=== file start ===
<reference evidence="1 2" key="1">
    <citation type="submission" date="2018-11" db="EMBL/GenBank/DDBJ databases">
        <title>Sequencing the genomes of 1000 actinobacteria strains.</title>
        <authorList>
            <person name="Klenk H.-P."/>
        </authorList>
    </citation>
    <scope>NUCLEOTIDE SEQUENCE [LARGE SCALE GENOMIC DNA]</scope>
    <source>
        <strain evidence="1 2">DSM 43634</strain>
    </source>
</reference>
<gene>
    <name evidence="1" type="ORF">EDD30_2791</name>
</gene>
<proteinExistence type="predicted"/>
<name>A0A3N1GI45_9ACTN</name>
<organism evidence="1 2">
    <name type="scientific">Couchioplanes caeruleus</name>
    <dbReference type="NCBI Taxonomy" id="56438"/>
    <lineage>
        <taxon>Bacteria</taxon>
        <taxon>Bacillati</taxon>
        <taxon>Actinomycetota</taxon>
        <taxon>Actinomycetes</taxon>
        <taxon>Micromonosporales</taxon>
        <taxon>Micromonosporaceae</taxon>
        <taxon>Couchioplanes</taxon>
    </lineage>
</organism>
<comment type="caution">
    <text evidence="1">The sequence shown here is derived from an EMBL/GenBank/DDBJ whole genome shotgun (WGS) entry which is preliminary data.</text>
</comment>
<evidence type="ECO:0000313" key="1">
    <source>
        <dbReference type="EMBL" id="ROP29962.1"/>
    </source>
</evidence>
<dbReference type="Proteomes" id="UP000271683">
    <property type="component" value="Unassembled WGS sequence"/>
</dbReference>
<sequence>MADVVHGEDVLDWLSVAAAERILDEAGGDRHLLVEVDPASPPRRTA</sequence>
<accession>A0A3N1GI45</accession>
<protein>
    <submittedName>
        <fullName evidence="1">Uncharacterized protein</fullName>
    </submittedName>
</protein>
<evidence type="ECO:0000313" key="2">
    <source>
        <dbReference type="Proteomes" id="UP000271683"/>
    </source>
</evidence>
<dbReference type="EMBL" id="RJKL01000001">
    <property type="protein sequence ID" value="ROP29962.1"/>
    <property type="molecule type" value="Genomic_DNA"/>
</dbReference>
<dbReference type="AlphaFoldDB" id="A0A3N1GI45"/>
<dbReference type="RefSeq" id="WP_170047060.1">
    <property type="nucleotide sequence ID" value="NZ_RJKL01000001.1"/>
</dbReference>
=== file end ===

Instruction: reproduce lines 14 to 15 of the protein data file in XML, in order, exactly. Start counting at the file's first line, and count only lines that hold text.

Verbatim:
    <name evidence="1" type="ORF">EDD30_2791</name>
</gene>